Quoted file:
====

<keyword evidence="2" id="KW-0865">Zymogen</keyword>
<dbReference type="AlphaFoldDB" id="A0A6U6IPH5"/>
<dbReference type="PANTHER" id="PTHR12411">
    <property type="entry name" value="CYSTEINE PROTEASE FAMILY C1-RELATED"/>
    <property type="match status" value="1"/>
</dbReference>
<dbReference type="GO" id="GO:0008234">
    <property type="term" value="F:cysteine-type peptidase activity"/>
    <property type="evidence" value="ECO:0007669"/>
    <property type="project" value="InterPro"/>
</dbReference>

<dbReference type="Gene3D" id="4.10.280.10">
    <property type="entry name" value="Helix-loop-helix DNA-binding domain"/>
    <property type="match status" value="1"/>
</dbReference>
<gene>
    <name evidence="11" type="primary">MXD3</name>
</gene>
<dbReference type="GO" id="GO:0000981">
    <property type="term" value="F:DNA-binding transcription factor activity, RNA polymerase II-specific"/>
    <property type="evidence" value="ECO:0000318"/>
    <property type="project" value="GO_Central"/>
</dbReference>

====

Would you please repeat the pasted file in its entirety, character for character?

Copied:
<keyword evidence="2" id="KW-0865">Zymogen</keyword>
<dbReference type="AlphaFoldDB" id="A0A6U6IPH5"/>
<dbReference type="PANTHER" id="PTHR12411">
    <property type="entry name" value="CYSTEINE PROTEASE FAMILY C1-RELATED"/>
    <property type="match status" value="1"/>
</dbReference>
<dbReference type="GO" id="GO:0008234">
    <property type="term" value="F:cysteine-type peptidase activity"/>
    <property type="evidence" value="ECO:0007669"/>
    <property type="project" value="InterPro"/>
</dbReference>

<dbReference type="Gene3D" id="4.10.280.10">
    <property type="entry name" value="Helix-loop-helix DNA-binding domain"/>
    <property type="match status" value="1"/>
</dbReference>
<gene>
    <name evidence="11" type="primary">MXD3</name>
</gene>
<dbReference type="GO" id="GO:0000981">
    <property type="term" value="F:DNA-binding transcription factor activity, RNA polymerase II-specific"/>
    <property type="evidence" value="ECO:0000318"/>
    <property type="project" value="GO_Central"/>
</dbReference>